Coordinators: Caroline Fontaine (CNRS, LMF, firstname.lastname@example.org) et Duong Hieu Phan (Telecom Paris, LTCI, email@example.com )
Other laboratories involved: DAVID, Inria, LIST, LIX, LMV, LTCI, SAMOVAR
Involved teams (alphabetical order): DAVID EPI PETRUS, LIST (CEA) crypto group, LIX EPI GRACE & TYPICAL team, LMF security team, LMV crypto team, LTCI MC2 team, SAMOVAR R3S team
Presentation: Privacy is a part of security that is now a primary ingredient for today’s digital life. Several cryptographic primitives have been designed to address privacy issues, such as, for authentication: blind signatures, group signatures or anonymous credentials; and for confidentiality: homomorphic encryption, functional encryption or mix-nets. They are used and combined within protocols designed to ensure security but also privacy for telecommunications or emerging applications, such as e-voting, cloud service or big data, the demand for privacy becomes more and more important.
But studying and providing privacy properties is not easy. First because privacy can be relied to several definitions, some related with confidentiality of the data, and some others related with the anonymity, indistinguishability or unlinkability of the users. Second because the ability for the above-mentioned primitives and protocols to ensure privacy can be studied by several ways, each of them offering pros and cons. In a nutshell, four communities are working on this topic: cryptographers, who design primitives and protocols and provide hand-made proofs; formal methods researchers, who work on (semi-)automated ways to derive security proofs or point out flaws for these protocols; information technology (IT) researchers, who design security protocols while tweaking existing cryptographic primitives for specific real-world use case needs, and have to mathematically or formally prove that modifications did not alter the original properties; and researchers working on statistical disclosure control methods, for instance, differential privacy. In this working group, we would like to focus on the first three communities’ approaches, which use different mathematical structures and tools but address quite similar privacy issues and have in common their interest for computational attackers. But, of course, everyone is welcome to enrich and open discussions.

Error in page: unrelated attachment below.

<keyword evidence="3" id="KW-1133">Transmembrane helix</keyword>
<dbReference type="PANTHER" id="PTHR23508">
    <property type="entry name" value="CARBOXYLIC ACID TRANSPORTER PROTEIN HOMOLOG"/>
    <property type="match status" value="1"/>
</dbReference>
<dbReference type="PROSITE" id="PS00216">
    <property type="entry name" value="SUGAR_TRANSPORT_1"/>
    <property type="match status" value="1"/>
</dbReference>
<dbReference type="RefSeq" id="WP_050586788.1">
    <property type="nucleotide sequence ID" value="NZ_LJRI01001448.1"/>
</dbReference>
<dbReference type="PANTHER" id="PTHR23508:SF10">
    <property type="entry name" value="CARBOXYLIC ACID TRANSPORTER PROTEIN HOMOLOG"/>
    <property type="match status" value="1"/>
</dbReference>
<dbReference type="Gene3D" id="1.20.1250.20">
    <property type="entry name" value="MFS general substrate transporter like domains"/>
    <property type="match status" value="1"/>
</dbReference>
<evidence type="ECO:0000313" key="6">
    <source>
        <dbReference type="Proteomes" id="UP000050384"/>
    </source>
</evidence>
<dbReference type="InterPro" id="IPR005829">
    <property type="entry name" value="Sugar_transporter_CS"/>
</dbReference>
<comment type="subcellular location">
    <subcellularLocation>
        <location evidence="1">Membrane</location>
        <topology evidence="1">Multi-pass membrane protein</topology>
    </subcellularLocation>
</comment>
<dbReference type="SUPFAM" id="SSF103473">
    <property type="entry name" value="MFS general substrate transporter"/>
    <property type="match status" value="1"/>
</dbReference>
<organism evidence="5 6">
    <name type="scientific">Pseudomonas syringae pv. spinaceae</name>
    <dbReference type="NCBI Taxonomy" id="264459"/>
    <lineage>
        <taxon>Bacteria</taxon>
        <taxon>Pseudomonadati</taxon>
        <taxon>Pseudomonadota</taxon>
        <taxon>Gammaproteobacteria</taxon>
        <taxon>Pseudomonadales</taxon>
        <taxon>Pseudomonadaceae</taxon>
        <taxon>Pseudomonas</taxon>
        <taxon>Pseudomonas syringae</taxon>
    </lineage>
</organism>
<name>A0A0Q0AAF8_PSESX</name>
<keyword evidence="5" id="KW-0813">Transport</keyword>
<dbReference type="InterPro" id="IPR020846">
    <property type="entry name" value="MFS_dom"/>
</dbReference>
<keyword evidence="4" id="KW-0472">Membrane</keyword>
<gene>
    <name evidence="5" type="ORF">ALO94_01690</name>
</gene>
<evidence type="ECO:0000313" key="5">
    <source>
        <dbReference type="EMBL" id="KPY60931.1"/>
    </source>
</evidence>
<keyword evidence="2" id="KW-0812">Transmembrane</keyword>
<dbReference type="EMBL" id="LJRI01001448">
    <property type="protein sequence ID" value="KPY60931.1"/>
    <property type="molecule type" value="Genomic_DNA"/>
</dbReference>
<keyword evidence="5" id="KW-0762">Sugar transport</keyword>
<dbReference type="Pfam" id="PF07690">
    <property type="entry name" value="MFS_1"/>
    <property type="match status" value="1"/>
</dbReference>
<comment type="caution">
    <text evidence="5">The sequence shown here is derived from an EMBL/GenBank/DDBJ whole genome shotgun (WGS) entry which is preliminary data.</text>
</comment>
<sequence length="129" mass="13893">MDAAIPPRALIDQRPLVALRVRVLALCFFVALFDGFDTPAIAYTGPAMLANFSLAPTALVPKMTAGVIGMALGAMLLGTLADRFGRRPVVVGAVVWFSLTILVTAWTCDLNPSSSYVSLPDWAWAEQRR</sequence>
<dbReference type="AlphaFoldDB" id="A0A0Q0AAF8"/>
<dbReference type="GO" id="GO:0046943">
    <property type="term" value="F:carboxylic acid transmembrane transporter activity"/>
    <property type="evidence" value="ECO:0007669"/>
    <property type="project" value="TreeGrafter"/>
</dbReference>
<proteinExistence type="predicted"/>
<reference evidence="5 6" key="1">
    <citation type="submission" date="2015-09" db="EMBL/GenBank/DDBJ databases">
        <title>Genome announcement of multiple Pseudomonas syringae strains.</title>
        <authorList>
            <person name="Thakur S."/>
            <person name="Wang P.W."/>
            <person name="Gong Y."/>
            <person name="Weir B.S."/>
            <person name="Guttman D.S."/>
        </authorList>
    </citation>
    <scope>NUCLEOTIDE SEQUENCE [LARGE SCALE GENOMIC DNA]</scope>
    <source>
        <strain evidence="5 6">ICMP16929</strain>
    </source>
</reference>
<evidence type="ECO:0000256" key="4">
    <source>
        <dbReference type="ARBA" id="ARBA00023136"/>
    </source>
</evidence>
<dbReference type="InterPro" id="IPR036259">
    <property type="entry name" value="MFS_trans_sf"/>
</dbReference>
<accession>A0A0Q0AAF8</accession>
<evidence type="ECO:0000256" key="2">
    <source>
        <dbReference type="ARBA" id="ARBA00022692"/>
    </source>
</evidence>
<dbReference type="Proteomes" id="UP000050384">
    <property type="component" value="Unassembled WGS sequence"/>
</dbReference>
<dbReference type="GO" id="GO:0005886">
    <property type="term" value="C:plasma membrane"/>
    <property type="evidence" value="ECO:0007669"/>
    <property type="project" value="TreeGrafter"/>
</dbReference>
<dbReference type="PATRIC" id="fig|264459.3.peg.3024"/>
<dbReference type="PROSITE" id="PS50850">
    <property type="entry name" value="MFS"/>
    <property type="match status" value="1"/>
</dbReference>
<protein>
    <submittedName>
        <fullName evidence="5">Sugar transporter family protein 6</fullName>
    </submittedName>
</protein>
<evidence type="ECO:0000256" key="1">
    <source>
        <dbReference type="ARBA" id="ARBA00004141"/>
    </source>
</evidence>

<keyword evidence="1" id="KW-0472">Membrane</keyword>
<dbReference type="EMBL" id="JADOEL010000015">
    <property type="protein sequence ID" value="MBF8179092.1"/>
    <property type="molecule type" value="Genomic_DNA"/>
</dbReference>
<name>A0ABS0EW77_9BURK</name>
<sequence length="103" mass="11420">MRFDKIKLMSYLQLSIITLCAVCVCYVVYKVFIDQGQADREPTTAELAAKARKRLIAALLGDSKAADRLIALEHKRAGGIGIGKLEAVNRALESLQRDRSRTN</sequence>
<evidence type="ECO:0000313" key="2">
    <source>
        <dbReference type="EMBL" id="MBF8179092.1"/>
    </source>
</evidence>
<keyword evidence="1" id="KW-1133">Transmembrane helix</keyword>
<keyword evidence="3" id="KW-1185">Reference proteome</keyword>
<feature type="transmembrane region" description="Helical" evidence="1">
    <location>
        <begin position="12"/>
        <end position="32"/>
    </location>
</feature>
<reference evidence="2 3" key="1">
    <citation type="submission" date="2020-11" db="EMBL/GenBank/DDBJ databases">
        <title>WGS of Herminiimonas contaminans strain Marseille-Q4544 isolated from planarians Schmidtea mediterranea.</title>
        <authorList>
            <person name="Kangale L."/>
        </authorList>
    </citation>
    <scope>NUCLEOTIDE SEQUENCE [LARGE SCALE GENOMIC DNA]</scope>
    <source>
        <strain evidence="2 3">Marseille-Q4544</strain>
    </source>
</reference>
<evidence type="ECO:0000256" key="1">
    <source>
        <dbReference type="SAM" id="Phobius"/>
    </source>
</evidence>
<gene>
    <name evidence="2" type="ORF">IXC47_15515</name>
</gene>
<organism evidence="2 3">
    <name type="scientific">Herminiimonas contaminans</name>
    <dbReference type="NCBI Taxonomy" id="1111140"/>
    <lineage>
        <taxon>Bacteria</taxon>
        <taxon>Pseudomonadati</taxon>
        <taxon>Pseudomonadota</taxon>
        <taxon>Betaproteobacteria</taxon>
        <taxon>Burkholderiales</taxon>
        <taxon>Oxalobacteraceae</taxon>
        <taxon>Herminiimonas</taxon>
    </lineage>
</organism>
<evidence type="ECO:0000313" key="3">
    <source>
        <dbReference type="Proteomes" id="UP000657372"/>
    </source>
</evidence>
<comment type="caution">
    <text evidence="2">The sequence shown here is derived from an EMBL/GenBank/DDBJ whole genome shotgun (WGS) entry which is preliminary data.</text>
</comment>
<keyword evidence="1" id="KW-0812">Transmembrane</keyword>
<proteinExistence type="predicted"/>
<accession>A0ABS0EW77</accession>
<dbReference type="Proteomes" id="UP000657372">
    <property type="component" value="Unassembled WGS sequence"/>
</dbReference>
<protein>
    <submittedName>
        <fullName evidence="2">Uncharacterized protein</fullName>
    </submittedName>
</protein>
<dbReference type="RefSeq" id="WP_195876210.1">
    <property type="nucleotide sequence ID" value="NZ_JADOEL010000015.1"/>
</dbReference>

More precisely, as protocols become more and more huge and complex, and because it is important to handle powerful and realistic attackers who may use complex strategies, studying protocols security by hand cannot be considered as sufficient in many contexts. This is why we need (semi-)automated tools to handle security proofs and flaws detection. But to design such tools means to be able to provide accurate and manageable models for the underlying cryptographic primitives as well as for the privacy properties we want to guarantee. Even this is a challenge, but we also need logic and mathematical frameworks to be able to derive composability security results on the protocols. Handling these issues separately would provide very limited and not practical results, while melting expertise from cryptography, IT and formal methods communities we should progress on the way to reach a more realistic and powerful security analysis. On the theoretical side, we would like to develop a better understanding and modelling of the attackers and primitives, and beyond perhaps derive some design directions for new primitives better suited for their integration in (semi-)automated provers. On the practical side, and as the final goal is to handle realistic situations, it is important to focus on some use-cases. They will feed our brainstorming concerning different kinds of privacy issues, and lead to ad-hoc modelling (to identify and manage tradeoffs between the expressiveness, accuracy and logical capacities of the formal properties to be integrated in (semi-)automated frameworks). Use-cases may come from any participant that is interested in submitting challenging privacy issues, e.g. in telecommunications, distributed databases, etc.